You might not need Javascript for that: Tooltips

Tooltips are used all over the web, typically to give the user more information about what a button might do, or to let them know what kind of info should be entered as an input. This is nice because it allows for a minimalist UI that provides details only when they become necessary.

Libraries like Bootstrap can be used to help speed up tooltip development, but the convenience of this solution is offset by it’s cost. Bootstrap’s Javascript library itself only weighs a modest 36.3KB (3.3.7 minified), but the bigger problem is that it requires jQuery which has a size of 84.7KB minified. Bringing in Bootstrap and jQuery for the single purpose of tooltips isn’t overly responsible as the 121KB download might actually be noticeable for users on slow connections.

Writing you own Javascript to do this task isn’t overly complex – one idea might be to to setup a mouseenter / mouseleave event on the component of interest which apply class or style attributes to show the tooltip at the right times. I think that is a better solution, but the purpose of this post is to show how to achieve this with CSS only. Checkout the codepen demo below.


This solution actually works pretty similarly to the Accordion example that I showed in my last post. The tooltip is nested inside each item such that it’s sibling, the button, comes before it. This layout allows us to leverage the sibling selector to trigger the tooltip and change its opacity to 1 when the button is hovered on. Setting a transition on this attribute gives a nice fade in effect.

Although the tooltip actually sits within the .item element, we want to separate it such that it appears to be outside – this is achieved by applying position: relative to the .item and then applying position: absolute to the tooltip itself and positioning it into the correct place. In this example I take advantage of calc() to combine percentage and em based units. Basically what I am doing is putting it right below the button, and then moving it down an additional 2em past that. I’m a big fan of the using calc(), and it’s nice to know that it has really good support at this point.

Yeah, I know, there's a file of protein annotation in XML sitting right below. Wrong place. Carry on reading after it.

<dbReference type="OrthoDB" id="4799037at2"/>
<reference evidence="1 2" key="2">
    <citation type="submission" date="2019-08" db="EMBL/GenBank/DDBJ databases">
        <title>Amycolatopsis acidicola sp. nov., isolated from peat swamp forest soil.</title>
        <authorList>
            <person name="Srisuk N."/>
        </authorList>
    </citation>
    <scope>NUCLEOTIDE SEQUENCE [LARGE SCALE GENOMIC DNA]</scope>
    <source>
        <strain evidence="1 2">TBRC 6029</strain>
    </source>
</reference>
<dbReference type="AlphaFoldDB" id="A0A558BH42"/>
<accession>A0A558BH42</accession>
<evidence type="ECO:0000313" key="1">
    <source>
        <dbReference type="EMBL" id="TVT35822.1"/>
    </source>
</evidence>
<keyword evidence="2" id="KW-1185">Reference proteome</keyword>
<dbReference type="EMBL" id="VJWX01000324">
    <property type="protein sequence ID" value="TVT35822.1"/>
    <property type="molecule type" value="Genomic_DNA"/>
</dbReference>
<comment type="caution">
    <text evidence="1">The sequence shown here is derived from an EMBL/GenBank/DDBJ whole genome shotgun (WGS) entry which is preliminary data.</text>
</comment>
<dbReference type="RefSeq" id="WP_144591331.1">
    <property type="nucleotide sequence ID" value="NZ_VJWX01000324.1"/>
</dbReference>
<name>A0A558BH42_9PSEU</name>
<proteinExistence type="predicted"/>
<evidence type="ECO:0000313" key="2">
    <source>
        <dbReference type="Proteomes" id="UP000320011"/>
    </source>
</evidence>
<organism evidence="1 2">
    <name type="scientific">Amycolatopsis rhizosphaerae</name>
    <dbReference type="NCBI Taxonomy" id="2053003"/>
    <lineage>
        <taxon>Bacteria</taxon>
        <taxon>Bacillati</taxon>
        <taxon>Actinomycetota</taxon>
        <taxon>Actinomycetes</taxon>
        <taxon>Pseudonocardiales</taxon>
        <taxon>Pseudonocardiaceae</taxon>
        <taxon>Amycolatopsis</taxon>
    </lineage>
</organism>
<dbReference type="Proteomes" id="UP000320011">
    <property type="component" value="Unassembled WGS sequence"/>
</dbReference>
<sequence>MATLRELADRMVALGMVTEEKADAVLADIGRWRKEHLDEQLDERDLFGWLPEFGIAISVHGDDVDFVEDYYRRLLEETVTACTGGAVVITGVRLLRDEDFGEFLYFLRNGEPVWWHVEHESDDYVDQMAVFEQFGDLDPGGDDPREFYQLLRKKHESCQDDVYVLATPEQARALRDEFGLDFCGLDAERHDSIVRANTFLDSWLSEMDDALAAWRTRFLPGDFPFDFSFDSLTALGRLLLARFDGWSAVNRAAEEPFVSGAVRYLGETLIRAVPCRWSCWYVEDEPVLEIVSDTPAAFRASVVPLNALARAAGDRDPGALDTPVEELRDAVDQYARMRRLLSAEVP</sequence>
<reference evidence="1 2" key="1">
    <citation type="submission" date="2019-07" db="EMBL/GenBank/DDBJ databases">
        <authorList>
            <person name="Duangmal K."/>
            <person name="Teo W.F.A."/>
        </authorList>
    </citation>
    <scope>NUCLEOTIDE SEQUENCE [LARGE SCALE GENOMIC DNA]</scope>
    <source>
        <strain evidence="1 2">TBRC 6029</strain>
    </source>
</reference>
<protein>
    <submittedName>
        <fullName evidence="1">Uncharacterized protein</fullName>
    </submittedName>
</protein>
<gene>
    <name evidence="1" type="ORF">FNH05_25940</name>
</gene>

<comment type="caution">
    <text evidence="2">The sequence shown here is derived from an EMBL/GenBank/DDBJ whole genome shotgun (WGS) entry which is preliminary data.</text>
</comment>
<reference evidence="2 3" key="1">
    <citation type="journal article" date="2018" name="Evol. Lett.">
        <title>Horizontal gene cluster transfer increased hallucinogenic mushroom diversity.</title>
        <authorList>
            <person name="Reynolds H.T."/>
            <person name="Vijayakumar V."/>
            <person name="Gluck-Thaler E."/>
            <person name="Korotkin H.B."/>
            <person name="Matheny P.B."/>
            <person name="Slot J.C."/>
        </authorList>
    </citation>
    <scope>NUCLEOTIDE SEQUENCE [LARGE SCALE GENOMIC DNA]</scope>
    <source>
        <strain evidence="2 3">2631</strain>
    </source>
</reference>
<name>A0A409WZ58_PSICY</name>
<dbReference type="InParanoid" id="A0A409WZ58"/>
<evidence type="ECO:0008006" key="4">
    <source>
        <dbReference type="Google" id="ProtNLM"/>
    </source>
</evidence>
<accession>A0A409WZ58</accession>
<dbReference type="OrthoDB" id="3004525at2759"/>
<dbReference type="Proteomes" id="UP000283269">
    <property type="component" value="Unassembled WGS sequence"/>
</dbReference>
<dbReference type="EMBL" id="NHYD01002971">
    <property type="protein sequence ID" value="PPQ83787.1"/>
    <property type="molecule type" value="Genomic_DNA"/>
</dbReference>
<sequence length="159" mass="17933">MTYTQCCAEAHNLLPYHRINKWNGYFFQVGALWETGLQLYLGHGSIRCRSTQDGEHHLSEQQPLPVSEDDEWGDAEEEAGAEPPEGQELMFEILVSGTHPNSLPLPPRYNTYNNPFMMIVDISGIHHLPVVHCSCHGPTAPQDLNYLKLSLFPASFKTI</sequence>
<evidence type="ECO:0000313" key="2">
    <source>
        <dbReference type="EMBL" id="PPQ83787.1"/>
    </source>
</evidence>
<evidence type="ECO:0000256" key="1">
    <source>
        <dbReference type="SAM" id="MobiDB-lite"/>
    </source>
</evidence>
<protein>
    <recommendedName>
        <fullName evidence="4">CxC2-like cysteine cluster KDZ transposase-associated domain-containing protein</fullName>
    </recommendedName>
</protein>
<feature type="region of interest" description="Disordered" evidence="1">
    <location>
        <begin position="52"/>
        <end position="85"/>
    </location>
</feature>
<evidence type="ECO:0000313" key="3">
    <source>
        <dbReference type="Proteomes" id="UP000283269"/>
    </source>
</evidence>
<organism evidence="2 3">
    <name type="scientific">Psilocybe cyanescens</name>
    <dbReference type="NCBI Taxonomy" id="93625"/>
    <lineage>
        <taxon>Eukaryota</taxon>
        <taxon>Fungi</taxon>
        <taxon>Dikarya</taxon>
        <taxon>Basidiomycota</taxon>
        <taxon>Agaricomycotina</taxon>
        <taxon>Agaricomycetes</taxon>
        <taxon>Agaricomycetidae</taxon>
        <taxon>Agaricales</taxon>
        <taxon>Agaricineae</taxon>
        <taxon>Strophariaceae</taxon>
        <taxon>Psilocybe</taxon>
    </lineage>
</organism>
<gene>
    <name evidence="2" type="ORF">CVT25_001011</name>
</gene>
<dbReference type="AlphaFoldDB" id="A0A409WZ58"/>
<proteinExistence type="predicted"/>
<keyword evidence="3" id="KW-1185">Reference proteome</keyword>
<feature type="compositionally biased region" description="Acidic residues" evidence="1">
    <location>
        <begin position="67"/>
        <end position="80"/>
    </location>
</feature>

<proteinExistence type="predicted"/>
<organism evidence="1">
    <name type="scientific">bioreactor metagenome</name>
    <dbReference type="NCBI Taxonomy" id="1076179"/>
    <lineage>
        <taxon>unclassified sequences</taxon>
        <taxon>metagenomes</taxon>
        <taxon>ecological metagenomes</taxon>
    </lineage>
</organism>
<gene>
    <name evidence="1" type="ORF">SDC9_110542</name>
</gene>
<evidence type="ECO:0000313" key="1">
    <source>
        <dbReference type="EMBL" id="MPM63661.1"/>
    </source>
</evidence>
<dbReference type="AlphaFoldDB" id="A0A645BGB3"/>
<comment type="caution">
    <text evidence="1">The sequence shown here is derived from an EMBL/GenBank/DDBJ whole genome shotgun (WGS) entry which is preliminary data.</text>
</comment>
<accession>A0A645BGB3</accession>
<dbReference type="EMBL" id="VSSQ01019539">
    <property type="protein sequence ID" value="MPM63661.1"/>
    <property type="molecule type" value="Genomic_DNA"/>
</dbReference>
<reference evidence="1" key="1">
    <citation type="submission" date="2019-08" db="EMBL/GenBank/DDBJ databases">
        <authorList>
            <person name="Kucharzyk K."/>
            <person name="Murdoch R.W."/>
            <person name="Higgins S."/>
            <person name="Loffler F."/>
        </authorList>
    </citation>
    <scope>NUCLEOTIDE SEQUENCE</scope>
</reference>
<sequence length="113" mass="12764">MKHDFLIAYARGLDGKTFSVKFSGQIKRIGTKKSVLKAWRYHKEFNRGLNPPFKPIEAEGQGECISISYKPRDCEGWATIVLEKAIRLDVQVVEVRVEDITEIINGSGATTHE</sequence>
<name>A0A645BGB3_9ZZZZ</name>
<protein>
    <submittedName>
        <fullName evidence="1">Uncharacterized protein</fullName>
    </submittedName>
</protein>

It definitely isn’t necessary, and actually doesn’t have a lot to do with using CSS as a substitute for Javascript, but I took the chance to attach a little arrow to the top of my tooltip. This might make the context of the tooltip’s directions a bit more obvious to the user.

Since the arrow should sit on the top and middle of the tooltip, position: absolute is once again the clearest solution, but this is a bit awkward  because the tooltip itself is already set as absolutely positioned and we want the arrow to be positioned relative to that. To overcome this I nested another div called .tooltip-inner within .tooltip and set that as relative. If I wanted to, I could have nested yet another div and set that as absolute, but I used a pseudo element instead. The :after selector is kinda built to append text to the end of an element, but this can be worked around by setting the content to an empty string and specifying the display style as block.

The last piece of the puzzle is turning the block we have positioned from a square to a triangle. So, how do you make triangles in CSS? One way is with borders … check out the demo below.


The key to this trick is the way that borders fit together – you can see that they will ‘chamfer’ such that they join on a 45 degree angle for a square.  Looking at the third box, you can imagine that if all the sides of the border are transparent except one a triangle (an isosceles triangle) will appear. Likewise, you can set two sides as transparent to create right triangles.

Downsides and Summary

Unlike in the last post covering Accordions, I don’t see many downsides of this CSS only approach compared to the Javascript event driven approach. It’s a nice and simple way to build your own custom tooltips that is easy to implement with a bit of knowledge and a couple tricks.